Having fun on the Merry-go-Round
If you grew up in Canberra the Civic Merry-go-Round (or Carousel) is an icon. Even if you didn’t grow up here you know what and where it is. It’s carried thousands of children round and round while parents wait on the sideline; it’s been restored and repainted a number of times, and on 13 March celebrated 40 years of putting a smile on the faces of Canberra kids. But its life started long before that, and this year the merry-go-round also celebrates 100 years of operation.
The merry-go-round started its life in 1914 at the St Kilda Esplanade in Melbourne. Designed and built by Herbert Thomson from Armadale, Victoria, for German showman Anton Weniger, the organ and fifty-two hand-carved wooden horses and two elephants were imported from Germany, and the upright twisted poles came from Scotland. At the time it was the largest and most modern merry-go-round in Australia and today is second only to the merry-go-round in Melbourne’s Luna Park.
In 1957 it became part of McDonald’s Carnival Amusements, but with the decline of the St Kilda Foreshore it was left to deteriorate and in 1973 the area on which it sat was scheduled for demolition with everything on it up for auction. The then Department of the Capital Territory purchased the merry-go-round for $40,000 for the people of Canberra, and the organ, music and the merry-go-round itself were restored by a number of local volunteer groups including the Carousel Organ Restoration Group (CORG) who not only restored the 69 pipe organ, but also remade organ parts. The organ is no longer with the merry-go-round but due to the great work of the CORG it’s still in working order.
Others involved in its restoration included the ANU Research School of Physical Sciences who restored the steam engine—though the merry-go-round is now operated by an electric motor. Staff from the Australian War Memorial and the then Canberra College of Advanced Education (now UC) worked on interior panels and artwork; Mrs Wendy Coley painted the elephants, with the Master Painters Association painting many of the horses and exterior panels, and the Canberra Gem Society restored the mirrors. And for those of you really want to reminisce, J B Young’s department store provided a cash donation and materials.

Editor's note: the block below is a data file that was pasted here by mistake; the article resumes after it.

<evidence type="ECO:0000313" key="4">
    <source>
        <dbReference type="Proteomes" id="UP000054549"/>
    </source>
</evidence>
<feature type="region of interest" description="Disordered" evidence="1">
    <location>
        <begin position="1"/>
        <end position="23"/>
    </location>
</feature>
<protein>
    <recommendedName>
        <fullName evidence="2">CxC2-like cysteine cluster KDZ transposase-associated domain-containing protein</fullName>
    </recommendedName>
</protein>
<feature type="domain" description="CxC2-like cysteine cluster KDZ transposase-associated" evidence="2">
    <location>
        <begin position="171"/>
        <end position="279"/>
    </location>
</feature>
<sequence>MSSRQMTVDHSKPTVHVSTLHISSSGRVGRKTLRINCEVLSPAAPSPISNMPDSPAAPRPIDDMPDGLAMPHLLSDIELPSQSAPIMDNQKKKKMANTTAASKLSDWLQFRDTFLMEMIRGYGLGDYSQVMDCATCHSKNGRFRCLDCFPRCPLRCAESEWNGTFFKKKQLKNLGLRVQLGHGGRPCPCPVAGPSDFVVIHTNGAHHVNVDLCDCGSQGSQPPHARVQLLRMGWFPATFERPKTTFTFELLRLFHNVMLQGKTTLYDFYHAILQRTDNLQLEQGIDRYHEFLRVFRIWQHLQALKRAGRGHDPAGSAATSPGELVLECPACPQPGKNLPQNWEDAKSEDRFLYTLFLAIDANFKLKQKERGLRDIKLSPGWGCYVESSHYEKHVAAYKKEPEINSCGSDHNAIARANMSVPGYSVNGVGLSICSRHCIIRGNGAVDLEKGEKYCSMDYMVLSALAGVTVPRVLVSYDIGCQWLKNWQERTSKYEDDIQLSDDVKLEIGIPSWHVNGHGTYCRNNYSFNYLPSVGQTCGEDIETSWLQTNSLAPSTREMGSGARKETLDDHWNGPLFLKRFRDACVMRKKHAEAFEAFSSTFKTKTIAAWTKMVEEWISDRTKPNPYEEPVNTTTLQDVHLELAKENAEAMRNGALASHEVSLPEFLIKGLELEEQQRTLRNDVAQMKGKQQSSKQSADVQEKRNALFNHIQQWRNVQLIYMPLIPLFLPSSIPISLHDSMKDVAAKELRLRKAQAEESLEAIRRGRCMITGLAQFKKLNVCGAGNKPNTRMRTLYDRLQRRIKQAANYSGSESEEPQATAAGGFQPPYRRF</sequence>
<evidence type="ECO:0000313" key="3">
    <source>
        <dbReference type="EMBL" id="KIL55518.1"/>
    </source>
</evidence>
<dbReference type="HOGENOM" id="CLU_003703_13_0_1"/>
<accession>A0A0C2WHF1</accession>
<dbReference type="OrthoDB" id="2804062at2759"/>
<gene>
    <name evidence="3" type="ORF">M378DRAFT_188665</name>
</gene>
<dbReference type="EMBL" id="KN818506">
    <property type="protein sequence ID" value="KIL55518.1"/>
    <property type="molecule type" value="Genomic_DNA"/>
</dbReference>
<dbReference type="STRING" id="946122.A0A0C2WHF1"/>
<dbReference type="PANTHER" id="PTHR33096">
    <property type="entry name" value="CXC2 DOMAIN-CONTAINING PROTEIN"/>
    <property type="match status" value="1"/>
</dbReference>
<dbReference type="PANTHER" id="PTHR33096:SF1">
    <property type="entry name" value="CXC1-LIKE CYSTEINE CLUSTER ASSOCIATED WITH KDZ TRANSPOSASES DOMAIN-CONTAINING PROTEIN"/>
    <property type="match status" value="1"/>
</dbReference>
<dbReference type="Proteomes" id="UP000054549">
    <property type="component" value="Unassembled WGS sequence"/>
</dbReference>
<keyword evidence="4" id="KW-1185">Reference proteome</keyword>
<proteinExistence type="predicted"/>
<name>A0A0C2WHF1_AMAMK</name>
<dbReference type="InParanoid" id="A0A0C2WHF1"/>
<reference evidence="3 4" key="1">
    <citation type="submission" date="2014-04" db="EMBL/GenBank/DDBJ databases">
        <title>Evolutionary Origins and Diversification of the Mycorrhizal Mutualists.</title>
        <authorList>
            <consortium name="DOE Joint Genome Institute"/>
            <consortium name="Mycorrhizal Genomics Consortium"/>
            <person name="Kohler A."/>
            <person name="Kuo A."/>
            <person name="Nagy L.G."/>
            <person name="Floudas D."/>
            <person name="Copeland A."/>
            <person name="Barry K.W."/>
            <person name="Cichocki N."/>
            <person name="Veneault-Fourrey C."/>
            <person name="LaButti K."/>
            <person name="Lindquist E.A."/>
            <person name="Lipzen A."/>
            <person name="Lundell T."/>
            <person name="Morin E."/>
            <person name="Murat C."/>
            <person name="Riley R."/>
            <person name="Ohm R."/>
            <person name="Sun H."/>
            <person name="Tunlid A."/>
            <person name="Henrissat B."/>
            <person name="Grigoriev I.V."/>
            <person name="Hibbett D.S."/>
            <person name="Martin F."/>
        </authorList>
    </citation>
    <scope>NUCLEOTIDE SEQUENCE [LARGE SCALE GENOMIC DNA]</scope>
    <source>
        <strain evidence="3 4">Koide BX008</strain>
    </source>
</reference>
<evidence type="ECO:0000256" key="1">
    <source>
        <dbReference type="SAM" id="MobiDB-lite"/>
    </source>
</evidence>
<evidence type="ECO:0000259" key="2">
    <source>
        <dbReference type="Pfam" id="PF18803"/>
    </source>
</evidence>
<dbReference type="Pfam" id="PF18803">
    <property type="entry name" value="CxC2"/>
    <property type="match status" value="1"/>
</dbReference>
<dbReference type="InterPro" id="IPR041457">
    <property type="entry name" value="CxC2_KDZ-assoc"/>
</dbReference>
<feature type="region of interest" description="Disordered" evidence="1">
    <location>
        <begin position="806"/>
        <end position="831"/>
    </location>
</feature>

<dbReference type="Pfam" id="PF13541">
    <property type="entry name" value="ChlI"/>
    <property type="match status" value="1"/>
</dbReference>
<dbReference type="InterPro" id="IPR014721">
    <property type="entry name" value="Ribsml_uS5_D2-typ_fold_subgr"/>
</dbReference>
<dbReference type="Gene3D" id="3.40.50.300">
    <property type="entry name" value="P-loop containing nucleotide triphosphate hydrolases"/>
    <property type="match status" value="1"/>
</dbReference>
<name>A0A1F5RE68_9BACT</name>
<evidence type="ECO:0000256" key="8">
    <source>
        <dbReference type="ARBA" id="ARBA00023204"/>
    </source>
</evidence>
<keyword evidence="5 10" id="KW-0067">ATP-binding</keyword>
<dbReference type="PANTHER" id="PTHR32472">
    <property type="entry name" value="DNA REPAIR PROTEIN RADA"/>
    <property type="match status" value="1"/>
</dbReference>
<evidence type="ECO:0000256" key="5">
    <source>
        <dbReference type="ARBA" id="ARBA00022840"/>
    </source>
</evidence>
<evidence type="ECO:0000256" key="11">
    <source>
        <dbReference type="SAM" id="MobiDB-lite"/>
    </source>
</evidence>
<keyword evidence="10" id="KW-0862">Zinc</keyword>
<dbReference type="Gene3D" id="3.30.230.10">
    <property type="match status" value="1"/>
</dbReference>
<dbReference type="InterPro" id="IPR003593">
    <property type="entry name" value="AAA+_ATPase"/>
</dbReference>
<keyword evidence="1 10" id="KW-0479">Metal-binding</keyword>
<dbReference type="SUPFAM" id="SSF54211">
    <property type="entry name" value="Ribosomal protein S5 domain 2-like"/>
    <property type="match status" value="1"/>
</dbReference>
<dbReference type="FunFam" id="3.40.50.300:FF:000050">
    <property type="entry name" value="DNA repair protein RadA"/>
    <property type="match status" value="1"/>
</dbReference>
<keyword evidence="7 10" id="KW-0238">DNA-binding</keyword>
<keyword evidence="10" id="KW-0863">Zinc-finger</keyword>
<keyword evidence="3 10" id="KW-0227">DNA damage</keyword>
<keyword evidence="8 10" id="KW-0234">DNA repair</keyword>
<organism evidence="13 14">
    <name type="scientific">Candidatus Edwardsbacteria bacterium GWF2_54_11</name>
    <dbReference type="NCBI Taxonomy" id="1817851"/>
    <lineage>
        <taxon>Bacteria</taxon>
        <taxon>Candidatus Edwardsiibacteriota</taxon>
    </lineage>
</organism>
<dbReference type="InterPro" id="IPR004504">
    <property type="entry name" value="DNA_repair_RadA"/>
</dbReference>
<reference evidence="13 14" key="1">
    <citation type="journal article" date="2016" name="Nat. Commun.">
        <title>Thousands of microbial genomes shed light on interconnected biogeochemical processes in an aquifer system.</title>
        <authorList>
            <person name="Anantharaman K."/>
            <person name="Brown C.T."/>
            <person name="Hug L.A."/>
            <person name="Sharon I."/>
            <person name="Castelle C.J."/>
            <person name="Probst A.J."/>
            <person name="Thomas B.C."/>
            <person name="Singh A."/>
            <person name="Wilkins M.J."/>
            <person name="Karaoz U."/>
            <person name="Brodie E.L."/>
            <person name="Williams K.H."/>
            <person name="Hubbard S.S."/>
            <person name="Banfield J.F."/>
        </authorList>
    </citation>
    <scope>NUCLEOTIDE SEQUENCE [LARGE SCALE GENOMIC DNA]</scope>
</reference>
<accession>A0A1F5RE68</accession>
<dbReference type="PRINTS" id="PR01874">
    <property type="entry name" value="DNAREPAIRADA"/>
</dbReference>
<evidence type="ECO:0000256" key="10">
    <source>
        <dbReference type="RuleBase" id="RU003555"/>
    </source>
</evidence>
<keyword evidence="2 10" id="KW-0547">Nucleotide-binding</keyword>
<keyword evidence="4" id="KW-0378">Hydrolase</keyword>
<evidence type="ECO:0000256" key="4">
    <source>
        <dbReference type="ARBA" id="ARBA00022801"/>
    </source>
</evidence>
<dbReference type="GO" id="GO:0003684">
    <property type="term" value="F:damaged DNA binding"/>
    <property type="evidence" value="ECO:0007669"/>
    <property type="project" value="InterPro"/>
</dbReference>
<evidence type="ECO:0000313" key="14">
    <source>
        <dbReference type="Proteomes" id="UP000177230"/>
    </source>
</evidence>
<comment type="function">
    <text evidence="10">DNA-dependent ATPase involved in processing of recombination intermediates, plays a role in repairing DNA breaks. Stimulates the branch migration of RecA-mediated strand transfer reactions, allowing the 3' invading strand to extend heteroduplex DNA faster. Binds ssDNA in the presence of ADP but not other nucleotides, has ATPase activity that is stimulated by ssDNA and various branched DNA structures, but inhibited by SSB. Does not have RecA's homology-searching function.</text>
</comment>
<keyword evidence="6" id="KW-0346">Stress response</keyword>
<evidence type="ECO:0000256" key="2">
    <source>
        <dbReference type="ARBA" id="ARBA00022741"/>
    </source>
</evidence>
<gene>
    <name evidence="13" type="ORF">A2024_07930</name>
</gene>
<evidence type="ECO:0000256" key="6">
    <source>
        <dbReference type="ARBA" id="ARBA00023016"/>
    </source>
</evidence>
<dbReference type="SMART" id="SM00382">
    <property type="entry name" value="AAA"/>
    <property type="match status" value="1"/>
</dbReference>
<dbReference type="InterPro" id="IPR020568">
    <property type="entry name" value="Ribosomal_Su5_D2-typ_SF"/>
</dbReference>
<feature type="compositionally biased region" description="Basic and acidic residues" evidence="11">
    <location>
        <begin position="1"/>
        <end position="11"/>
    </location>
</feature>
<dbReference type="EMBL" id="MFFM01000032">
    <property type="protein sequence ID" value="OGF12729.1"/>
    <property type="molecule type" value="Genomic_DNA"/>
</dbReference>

The beautifully restored and refitted merry-go-round began operating in its current location in Petrie Plaza during Canberra Day celebrations on 13 March 1974, and many local celebrities and politicians joined the 7,000 people who turned up for the opening and enjoyed free rides for the day. The horses are four abreast in 14 rows—and most of them have names including Phar Lap—and of the two hand-carved elephant carriages, the big white one is called Queenie.
The merry-go-round holds fond memories for the Canberra community. Whether you rode on it as a child, or watched as your children laughed and waved their way around—the older ones on a horse and the little ones in a carriage—it captured the hearts of the people, and will hopefully continue to work its magic for many years to come.
Photographs by Surya Magazine
This article first appeared in Surya Magazine http://www.suryamagazine.com.au
*The Magic Roundabout is a childrens television program created created in 1963 by Serge Danot, and originally screened by ORTF (French TV) from 1964 – 1971. Produced by the BBC (UK), the English language version—first screened in 1964—was written and narrated by Eric Thompson, and after his death, by actor Nigel Planer.